Youth unemployment

Statement Explanation: Consequences of high youth unemployment
Increased government (current) expenditure Increased government (current) expenditure 
Reduced government (current) revenue With fewer people working the government will collect less in both direct and indirect tax revenue.
Loss on return on investment in education ‘Lost generation’  With young people not contributing to society the state loses out on the taxpayers’ investment in their education.
EmigrationWith less job opportunities available some people who are able may consider emigrating if job opportunities exist elsewhere.
Social costs to societyCrime, vandalism and anti-social behaviour may increase among young people who are bored and have no stake in society. This could increase policing costs for the government.  
Increased demand for places in third levelWith employment prospects poor those who had not availed of third level education may now seek that opportunity putting pressure on the resources of both the colleges and the state (for finance)

Policies/ measures to reduce youth unemployment 

  1. Provide more opportunities for education / training 

Universities / ITs/ Solas could ensure that good quality education and skills training is provided to meet the demands of certain growth sectors in the economy.  

  1. Subsidised work placements/internships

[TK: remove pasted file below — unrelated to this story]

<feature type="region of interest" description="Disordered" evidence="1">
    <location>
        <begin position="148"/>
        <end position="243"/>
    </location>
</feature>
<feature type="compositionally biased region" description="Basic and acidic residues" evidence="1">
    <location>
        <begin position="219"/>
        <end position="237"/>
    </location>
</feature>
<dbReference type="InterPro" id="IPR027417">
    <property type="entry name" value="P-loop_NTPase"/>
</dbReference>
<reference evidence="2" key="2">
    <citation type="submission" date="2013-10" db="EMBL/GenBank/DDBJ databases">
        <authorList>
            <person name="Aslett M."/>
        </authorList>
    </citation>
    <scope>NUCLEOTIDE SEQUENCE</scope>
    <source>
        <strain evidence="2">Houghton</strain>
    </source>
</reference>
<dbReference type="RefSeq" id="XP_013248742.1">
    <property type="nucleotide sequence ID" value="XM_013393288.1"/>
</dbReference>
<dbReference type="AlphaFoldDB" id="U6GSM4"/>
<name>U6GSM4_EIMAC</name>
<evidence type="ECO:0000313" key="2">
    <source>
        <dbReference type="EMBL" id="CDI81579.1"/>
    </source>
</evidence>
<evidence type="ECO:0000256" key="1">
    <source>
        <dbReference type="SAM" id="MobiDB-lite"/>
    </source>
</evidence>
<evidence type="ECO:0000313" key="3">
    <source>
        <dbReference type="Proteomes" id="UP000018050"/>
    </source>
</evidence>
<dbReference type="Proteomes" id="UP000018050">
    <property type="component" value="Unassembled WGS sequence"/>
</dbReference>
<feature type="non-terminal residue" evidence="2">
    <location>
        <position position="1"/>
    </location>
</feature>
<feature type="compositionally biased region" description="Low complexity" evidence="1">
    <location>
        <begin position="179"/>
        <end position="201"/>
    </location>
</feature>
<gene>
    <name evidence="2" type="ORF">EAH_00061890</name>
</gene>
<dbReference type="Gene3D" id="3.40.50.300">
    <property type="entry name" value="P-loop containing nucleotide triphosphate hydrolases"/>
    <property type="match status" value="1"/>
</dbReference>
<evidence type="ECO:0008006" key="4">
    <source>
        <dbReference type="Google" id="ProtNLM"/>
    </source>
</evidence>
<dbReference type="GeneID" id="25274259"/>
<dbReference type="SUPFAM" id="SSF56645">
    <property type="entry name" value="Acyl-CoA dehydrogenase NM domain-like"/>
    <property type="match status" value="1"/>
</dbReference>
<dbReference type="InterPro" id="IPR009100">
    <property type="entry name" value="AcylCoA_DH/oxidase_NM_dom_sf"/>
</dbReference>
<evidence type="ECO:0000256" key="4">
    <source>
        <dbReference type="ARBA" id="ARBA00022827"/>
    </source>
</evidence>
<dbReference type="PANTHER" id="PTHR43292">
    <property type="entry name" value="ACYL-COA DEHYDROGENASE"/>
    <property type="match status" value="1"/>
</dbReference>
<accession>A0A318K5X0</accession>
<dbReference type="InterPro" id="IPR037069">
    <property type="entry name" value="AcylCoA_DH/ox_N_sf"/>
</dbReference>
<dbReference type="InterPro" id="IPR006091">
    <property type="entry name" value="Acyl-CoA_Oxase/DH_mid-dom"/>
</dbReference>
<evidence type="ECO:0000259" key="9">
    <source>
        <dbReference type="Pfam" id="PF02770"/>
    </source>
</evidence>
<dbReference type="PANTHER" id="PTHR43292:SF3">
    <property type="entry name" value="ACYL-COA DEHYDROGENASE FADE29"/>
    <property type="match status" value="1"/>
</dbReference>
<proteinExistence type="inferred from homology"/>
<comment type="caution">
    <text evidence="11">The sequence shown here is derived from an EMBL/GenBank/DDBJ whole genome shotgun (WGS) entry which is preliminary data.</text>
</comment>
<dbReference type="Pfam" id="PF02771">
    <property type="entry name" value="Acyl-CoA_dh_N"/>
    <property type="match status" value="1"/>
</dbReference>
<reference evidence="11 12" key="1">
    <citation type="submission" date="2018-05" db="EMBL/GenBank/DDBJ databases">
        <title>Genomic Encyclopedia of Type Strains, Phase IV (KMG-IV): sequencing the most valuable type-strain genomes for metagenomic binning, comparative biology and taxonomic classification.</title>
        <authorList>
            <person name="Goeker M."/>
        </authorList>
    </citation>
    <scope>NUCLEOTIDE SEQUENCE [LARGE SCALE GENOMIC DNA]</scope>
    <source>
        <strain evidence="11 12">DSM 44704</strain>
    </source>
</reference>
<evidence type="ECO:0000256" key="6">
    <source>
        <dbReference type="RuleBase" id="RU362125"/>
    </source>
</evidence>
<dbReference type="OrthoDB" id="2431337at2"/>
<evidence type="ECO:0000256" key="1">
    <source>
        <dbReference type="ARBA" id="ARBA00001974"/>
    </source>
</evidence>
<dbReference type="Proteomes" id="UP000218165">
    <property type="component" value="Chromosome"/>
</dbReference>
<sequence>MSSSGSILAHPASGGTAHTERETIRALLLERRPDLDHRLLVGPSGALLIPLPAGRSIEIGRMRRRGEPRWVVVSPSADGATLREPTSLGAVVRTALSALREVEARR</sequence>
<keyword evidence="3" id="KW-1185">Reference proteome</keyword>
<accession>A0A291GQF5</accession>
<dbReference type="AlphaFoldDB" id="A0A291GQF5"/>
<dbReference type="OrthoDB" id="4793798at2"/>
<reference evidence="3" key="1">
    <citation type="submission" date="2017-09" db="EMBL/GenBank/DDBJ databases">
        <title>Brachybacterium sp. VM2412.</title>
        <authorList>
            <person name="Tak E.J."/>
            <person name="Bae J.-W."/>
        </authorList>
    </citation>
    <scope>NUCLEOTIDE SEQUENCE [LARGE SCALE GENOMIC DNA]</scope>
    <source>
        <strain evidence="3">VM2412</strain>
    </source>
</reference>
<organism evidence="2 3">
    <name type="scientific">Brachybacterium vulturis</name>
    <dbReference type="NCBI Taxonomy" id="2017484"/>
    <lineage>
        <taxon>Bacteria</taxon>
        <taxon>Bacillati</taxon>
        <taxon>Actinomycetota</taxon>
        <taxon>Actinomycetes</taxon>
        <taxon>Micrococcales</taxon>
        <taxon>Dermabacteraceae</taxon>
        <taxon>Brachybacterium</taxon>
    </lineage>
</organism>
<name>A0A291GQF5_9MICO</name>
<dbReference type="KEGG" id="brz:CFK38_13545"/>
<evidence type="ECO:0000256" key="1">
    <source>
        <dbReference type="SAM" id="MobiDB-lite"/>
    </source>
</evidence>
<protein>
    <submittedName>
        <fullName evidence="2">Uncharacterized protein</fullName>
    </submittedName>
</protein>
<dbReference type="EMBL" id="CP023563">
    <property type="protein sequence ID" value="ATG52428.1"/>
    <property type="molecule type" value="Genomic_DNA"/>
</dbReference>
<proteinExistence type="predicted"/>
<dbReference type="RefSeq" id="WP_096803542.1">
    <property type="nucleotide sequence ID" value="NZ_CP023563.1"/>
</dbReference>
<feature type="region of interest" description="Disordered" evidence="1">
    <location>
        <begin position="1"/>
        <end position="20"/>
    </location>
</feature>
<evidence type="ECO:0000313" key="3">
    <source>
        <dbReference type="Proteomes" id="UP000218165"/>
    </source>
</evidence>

The government could give a welfare ‘top-up’ to individuals willing to do work experience and offer placements with companies to develop their skills and experience. 

  1. Reduce the minimum wage  

This will reduce costs for businesses and may encourage them to hire extra workers.  

  1. More school based vocational training  

Review the curriculum at second level to reflect the current / future needs of the labour market and thus help address the labour shortages. 

  1. Policies to encourage geographical mobility  

This may allow young people to take up work in other geographical locations thus increasing employment e.g. subsidised accommodation; travel expenses. 

  1. Reduce rates of social welfare for ‘young’ unemployed 

The differential between the social welfare rate and the wage rate will then be increased and this may encourage more young people into the labour market. 

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